Software by Subscription Shows Rising Interest

The majority of software publishers participating in an industry survey will favor the subscription licensing model by 2006.

The survey of 496 executives — 396 from software companies and 100 from enterprise customers — was completed in September. It was paid for by the Software & Information Industry Association (SIIA), the Centralized Electronic Licensing User Group (CELUG) and Macrovision Corporation , a vendor of electronic licensing, installation, and digital rights management technologies.

Macrovision executives presented information from the study at the SoftSummit 2004 Conference Monday in Santa Clara, California.

According to the study, one out of every three software vendors already is using subscriptions as its primary pricing model. The number is expected to grow to more than half of publishers within two years.

“There is a marked trend to move away from licensing toward the subscription model,” said Fred Hoch, vice president of software programs for the SIIA.

“The likelihood is that the subscription model will continue to rise across all segments of the software industry, but we believe the perpetual license model will continue for some time.”

The on-demand model, in which customers pay based on their usage, was preferred by 25 percent of vendors, while 12.6 percent favored basing their prices on the customer’s finances, that is, charging by revenue, cost or royalty. By 2006, on-demand pricing is expected to rise to 45.7 percent, while financial-based pricing should rise to 23 percent.

“Pay-per-use is the lowest risk profile to an enterprise, in that you only pay for that which you use,” said Daniel Greenberg, vice president of marketing for Macrovision. “However, you don’t know that your organization isn’t going to end up using twice as much as you expected. Your expenses aren’t as well known.”

On the buy side, the survey found that enterprises prefer perpetual licenses to subscriptions 2 to 1. Only 36 percent of enterprise executives in the study favored purchasing software through subscriptions; among companies with more than $500 million in revenues, that proportion rose to 44 percent. In all, more than 70 percent of enterprise executives preferred pricing based on concurrent users and per seat.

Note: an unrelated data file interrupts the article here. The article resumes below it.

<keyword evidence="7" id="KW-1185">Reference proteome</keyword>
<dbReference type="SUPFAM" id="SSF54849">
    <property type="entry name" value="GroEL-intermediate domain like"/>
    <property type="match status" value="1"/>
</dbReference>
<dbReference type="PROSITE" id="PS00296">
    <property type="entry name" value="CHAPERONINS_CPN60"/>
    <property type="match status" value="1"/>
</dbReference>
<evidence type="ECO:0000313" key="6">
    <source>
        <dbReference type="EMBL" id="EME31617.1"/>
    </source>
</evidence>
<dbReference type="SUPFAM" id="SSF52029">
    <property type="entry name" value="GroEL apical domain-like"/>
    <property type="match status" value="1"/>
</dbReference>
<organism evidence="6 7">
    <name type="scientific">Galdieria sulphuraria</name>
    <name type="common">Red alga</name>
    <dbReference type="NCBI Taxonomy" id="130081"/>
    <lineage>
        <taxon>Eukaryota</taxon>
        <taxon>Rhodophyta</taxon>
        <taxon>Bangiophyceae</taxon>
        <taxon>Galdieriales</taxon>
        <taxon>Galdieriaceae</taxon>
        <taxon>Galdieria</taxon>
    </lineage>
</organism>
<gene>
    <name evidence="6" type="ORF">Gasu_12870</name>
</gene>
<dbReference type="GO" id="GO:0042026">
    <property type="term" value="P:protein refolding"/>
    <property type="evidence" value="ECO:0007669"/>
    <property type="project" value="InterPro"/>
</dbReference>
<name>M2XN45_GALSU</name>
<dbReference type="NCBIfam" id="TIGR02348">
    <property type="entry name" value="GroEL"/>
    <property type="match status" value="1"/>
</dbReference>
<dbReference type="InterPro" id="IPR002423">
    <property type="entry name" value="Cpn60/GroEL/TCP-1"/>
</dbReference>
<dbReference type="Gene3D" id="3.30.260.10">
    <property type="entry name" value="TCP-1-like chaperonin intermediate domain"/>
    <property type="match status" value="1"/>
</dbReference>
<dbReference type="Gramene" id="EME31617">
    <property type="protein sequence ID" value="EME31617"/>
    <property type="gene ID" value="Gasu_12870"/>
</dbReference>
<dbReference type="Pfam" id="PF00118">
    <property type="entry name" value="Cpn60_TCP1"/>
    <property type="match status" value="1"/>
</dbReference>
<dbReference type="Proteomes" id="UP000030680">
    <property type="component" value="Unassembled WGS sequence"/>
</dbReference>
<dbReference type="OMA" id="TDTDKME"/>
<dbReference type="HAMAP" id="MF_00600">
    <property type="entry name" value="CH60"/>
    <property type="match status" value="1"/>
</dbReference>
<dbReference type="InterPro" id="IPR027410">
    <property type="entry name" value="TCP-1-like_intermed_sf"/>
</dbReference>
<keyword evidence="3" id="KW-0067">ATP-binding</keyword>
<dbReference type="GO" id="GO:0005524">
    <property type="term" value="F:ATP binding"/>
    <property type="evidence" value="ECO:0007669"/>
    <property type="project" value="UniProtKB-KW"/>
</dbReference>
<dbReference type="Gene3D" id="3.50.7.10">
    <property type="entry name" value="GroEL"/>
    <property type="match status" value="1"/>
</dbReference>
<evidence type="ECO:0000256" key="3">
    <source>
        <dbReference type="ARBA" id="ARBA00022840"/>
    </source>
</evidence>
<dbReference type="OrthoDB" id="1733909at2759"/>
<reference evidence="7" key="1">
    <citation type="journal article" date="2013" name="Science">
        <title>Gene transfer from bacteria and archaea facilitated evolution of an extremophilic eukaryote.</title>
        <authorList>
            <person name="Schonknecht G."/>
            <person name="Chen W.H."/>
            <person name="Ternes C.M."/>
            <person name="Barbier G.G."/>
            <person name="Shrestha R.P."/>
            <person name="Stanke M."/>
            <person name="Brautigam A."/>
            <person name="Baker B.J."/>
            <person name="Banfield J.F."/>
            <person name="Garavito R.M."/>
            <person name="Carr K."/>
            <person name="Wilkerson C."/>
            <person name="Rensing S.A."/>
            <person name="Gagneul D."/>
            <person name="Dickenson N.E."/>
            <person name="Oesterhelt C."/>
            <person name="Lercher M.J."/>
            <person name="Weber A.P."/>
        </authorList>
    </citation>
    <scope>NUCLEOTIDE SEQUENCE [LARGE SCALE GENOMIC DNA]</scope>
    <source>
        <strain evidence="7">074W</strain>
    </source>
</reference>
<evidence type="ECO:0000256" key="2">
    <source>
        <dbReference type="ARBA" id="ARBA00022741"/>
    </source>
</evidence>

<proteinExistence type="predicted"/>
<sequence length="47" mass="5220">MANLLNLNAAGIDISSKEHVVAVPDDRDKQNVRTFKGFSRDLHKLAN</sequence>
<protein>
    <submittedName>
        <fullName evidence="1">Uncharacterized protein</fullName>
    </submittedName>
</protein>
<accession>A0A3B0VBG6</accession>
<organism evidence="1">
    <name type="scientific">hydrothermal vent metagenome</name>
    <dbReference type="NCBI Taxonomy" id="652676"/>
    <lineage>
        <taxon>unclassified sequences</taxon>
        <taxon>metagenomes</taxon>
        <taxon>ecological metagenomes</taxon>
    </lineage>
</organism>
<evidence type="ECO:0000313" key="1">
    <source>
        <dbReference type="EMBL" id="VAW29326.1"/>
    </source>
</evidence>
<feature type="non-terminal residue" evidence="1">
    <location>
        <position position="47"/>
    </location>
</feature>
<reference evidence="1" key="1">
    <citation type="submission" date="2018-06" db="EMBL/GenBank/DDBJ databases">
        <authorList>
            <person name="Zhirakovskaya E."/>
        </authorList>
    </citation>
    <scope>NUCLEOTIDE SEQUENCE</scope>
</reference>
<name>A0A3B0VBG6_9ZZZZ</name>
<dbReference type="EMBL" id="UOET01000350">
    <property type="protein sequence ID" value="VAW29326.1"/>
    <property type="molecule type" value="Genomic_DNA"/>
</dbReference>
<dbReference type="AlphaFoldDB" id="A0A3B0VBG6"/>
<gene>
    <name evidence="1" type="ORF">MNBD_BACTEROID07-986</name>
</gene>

Hoch said that the subscription model has benefits for both buyers and sellers. For vendors, “It provides a recurring revenue model,” he said. Instead of seeing spikes in revenue when a new product or feature is released, subscriptions let software companies even out the revenue flow.

More important, he said, “It allows them to have a relationship with the customer. With the subscription model, they must always justify themselves — and that’s a good thing for the software industry.”

Greenberg said that customers also benefit from not having to license software upfront. “Instead of having a huge financial outlay upfront in the beginning of the relationship, before a vendor’s products are even proven, you can flatten out your risk profile,” he said, “assuming you have negotiated the option to cancel your contract at any time.”

While 51 percent of vendors surveyed use a versify the legal contract license, such as a EULA or paper contract, the survey predicts a 42 percent increase over the next two years in the number of software publishers who will enforce licenses with new technologies such as product activation and network licensing — technologies that survey sponsor Macrovision provides. The number of software vendors who enforce licenses primarily through electronic or digital means is expected to rise from 45 percent to 61 percent in that timeframe.

Enterprise customers also prefer enforcement via technology. Nearly two-thirds preferred digital product activation and network licensing to methods such as serial numbers, dongles or USB keys. Only 2 percent of respondents selected dongle/USB keys as a preferred method.

Macrovision’s Greenberg said advised software vendors to work with customers, rather than forcing a particular pricing model on them. “One thing they can do is not drop one model cold turkey,” he said. “Instead, they could offer a hybrid approach, so customers can buy the way they want to buy.”

Updates prior version to correct reference to the SIIA

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